Ingrid Fuary-Wagner | Australian Financia l Review| 1 July 2019
Property price growth in Sydney and Melbourne is in positive territory for the first time since the market peaked in 2017, as lower mortgage rates and improved buyer sentiment in combination with a dearth of new listings spurs a market recovery.
Values grew slightly by 0.2 per cent in Melbourne and 0.1 per cent in Sydney over the month of June, in line with the trend of falling home values consistently reducing over the year to date.
Nationally, property values recorded a 0.2 per cent fall in June, the smallest monthly decline since March 2018, according to the latest figures from CoreLogic’s Hedonic Home Value Index.
A crowd gathers at an auction of a three-bedroom house in Henley, in Sydney’s lower north shore, on Saturday. Peter Rae
“This is really a turning point for Sydney and Melbourne,” CoreLogic head of research Tim Lawless said.
“I think we will see Sydney and Melbourne continue to see a mildly positive change through winter and probably into spring as well, but I don’t think we will see a material or rapid rebound in either of those markets, simply because we are seeing credit conditions are very tight and affordability constraints in those markets are still an impediment to buyers.”
Low levels of new stock on the market has meant more competition in the past month between buyers, previously waiting on the sidelines, who have since been encouraged by last month’s interest rate cut and the re-election of a Coalition government that meant no changes to negative gearing and capital gains tax.
Harry and Mona Grammatikogiannis, two homeowners keen to take advantage of the dearth of new listings, last week put their five-bedroom home in Sydney’s outer south-west suburb of Middleton Grange on the market.
“I want to trade up on my property before prices become out of reach again and I think this is an opportune time to sell because there aren’t many homes on the market and I’ve seen some solid sales results,” Mr Grammatikogiannis said.
They bought their block in 2012 in what was then a new masterplanned community and despite prices recently falling in the region by about 12 per cent, they have been beneficiaries of the huge price boom before that. The home has a price guide of between $1 million and $1,050,000.
“We heard from our colleagues straight after the election that they were starting to see more activity in areas like the Sydney’s inner west and eastern suburbs but now we are starting to see the knock-on effect,” selling agent Nick Rigas, of The Agency, said.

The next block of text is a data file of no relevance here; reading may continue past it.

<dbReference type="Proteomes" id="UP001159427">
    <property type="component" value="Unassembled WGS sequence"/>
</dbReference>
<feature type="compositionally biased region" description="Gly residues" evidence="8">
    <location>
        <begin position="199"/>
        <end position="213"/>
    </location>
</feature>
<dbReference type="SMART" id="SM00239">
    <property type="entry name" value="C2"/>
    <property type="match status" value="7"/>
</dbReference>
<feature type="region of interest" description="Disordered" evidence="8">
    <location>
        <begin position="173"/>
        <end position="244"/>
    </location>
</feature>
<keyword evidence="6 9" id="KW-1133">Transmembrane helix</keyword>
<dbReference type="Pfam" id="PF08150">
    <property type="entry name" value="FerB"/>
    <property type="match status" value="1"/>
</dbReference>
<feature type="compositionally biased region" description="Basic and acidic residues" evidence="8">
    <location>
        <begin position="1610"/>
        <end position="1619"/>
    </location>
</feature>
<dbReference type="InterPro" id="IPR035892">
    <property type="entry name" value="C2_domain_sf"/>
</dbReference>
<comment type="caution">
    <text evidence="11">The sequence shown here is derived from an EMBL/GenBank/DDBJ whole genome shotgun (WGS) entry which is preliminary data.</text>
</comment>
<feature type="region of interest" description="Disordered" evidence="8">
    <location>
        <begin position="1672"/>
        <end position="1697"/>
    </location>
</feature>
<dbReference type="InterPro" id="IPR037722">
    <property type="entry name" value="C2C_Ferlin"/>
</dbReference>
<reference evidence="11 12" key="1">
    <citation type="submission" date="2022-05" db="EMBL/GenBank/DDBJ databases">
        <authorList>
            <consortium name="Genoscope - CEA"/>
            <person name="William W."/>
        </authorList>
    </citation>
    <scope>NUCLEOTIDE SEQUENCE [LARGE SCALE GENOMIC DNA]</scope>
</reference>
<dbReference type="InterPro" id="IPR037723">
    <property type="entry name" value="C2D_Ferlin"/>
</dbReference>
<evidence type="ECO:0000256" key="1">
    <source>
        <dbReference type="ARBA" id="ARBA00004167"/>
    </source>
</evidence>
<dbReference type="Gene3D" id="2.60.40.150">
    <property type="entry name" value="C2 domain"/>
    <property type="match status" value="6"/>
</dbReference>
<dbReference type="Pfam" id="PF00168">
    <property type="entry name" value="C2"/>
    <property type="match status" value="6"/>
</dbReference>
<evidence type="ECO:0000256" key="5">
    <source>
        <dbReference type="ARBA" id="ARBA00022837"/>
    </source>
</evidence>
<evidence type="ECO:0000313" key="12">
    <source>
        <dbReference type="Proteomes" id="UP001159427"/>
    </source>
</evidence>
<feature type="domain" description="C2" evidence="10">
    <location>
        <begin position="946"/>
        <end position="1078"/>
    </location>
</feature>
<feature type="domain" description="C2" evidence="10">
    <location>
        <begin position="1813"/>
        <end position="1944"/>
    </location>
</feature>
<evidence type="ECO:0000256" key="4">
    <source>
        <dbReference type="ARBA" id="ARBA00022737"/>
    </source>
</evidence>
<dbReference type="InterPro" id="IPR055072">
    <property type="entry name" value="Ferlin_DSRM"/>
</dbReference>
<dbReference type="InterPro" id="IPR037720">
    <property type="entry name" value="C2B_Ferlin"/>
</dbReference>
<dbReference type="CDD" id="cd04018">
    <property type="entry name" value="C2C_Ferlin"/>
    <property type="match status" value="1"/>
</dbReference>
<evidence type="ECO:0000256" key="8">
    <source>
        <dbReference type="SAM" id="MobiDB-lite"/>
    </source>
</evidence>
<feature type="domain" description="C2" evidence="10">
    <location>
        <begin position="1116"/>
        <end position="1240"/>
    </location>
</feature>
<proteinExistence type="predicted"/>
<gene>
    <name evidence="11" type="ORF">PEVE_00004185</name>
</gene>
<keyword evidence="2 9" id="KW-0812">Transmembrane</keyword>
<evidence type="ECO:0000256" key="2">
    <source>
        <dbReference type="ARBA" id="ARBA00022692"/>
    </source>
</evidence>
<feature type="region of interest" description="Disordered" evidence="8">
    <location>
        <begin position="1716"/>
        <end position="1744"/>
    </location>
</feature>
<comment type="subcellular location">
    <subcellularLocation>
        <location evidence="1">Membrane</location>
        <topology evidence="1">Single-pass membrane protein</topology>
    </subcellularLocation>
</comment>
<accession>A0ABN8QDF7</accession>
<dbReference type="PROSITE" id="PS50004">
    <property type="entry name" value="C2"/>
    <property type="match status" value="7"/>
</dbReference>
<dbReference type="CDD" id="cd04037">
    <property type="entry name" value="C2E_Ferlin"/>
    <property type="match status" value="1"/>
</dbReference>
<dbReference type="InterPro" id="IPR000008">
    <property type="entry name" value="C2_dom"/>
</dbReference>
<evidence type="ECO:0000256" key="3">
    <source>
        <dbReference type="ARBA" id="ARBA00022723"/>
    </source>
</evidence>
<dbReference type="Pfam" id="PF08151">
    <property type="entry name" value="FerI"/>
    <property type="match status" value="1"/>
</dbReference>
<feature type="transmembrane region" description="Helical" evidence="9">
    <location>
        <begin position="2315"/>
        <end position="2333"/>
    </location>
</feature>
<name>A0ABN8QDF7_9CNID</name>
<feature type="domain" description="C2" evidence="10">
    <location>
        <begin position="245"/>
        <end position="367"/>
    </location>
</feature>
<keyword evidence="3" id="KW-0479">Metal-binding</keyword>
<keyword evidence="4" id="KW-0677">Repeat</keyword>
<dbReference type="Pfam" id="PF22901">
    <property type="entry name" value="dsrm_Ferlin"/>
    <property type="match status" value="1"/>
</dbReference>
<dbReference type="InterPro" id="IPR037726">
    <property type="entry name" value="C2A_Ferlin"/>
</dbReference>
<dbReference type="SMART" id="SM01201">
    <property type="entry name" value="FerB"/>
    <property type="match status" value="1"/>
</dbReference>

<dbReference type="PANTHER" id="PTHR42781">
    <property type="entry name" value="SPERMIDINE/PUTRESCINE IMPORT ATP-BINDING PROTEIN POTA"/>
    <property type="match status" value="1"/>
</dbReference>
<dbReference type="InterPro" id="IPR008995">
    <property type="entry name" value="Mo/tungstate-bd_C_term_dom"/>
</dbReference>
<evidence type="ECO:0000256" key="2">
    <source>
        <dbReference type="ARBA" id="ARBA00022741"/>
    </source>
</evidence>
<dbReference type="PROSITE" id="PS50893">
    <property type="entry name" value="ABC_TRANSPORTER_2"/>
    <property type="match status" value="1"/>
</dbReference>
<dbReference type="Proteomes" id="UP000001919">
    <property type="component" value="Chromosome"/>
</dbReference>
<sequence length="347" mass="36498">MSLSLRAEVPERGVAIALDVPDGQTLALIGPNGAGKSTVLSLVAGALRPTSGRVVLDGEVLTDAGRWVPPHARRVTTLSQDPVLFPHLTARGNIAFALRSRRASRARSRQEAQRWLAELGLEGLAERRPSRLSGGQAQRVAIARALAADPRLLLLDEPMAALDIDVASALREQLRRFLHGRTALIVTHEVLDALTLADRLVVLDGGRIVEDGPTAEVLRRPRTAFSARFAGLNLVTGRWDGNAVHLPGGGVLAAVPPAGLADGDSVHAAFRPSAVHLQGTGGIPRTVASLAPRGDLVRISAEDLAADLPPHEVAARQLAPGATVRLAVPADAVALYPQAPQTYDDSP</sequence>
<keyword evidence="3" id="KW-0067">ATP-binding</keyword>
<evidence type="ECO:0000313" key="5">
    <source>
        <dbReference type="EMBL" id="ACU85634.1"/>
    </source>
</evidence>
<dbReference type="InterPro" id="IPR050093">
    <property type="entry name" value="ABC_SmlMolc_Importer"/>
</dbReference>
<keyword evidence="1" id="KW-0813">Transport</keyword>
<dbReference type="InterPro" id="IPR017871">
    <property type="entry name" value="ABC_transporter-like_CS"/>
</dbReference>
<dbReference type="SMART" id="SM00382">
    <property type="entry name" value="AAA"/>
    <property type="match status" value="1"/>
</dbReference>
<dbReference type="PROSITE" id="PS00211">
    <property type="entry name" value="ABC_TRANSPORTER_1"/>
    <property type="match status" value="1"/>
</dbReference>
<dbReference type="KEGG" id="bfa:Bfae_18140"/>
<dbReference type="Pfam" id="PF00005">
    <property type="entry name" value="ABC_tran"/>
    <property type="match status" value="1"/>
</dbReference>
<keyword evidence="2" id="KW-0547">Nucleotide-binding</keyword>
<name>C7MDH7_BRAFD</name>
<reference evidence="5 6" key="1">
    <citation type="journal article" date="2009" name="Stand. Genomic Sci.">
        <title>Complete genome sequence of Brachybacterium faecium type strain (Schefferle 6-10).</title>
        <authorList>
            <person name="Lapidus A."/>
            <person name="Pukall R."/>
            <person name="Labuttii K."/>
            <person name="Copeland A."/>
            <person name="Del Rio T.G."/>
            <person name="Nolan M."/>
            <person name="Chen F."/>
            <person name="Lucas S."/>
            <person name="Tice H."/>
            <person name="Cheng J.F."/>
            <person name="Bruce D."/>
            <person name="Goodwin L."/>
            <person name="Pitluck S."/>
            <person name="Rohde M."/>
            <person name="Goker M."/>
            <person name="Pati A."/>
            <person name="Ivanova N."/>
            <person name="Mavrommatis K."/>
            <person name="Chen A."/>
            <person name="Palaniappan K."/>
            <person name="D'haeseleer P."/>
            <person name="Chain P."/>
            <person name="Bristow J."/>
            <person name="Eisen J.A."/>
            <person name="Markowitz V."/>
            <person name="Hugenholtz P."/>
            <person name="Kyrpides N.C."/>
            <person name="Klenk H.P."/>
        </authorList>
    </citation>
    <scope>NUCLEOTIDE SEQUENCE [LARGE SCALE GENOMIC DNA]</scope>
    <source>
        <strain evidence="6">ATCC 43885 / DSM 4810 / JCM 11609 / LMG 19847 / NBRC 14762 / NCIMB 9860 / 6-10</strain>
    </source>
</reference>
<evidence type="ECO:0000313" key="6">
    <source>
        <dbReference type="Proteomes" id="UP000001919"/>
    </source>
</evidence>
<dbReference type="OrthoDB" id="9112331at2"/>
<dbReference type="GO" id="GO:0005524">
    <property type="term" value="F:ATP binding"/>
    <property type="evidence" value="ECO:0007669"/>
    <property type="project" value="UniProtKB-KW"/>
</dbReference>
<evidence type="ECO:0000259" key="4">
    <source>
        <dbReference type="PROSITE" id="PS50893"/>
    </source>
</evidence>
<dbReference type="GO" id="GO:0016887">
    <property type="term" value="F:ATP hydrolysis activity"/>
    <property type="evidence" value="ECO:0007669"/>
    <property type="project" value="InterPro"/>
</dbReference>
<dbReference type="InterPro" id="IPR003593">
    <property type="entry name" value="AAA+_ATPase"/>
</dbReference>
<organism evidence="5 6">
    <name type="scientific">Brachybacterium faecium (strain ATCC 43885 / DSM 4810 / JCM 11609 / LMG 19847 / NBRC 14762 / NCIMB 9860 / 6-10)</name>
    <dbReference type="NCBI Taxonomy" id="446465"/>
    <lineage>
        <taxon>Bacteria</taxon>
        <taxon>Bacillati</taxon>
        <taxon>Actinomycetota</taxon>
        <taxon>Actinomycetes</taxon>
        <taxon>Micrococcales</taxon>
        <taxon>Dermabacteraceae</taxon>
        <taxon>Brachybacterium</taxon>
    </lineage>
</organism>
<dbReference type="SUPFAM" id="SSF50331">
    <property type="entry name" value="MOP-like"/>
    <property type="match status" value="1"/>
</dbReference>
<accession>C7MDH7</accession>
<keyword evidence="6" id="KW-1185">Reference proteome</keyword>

However, the positive news did not resonate across the other capital cities; property values fell 0.9 per cent over the month in Canberra and Darwin, 0.6 per cent in Brisbane, 0.7 per cent in Perth and 0.5 per cent in Adelaide. Prices in Hobart grew by 0.2 per cent.
Westpac senior economist Matthew Hassan said the weakness across the other capital cities “took some of the gloss off” the improvements in Sydney and Melbourne. The bank expects property prices to remain patchy in 2019.
“The contrasting performance of the major cities may be an indication that swings in investor demand around the federal election have been key – this segment tends to be more active in Sydney and Melbourne – and that other factors such as those around affordability, credit availability and borrowing capacity may still be weighing on owner-occupier demand,” Mr Hassan said.
Economic factors not as strong elsewhere
The latest housing credit figures show growth slowed to just 3.7 per cent over the year to May, the lowest since Reserve Bank records began in 1976.
“Unemployment outside of NSW and Victoria is generally above 6 per cent and jobs growth is quite mild, so it really does reflect the fact that economic conditions across the smaller capital cities and regional markets just aren’t as strong as they are in Sydney and Melbourne,” Mr Lawless said.
Sales results from June show last month was the strongest for auctions in Sydney since September 2017 and February 2018 for Melbourne, according to economist Shane Oliver of AMP Capital.
“There is a lot of stock but the difference would probably be there is not much new stock hitting the market and I think that’s what real estate agents are finding really difficult about the market is attracting the new listings and offloading the listings that are getting quite stale,” Mr Lawless said.
Mr Lawless said the first signs of a recovery in Sydney and Melbourne was the result of a combination of factors.
“We had seen the market improving before the election and the rate cut came through, so that was a case of an improvement to affordability but also we were seeing some early signs that credit was starting to stabilise, so I think that was very much an organic improvement prior to the federal election but since then it’s been very positive.”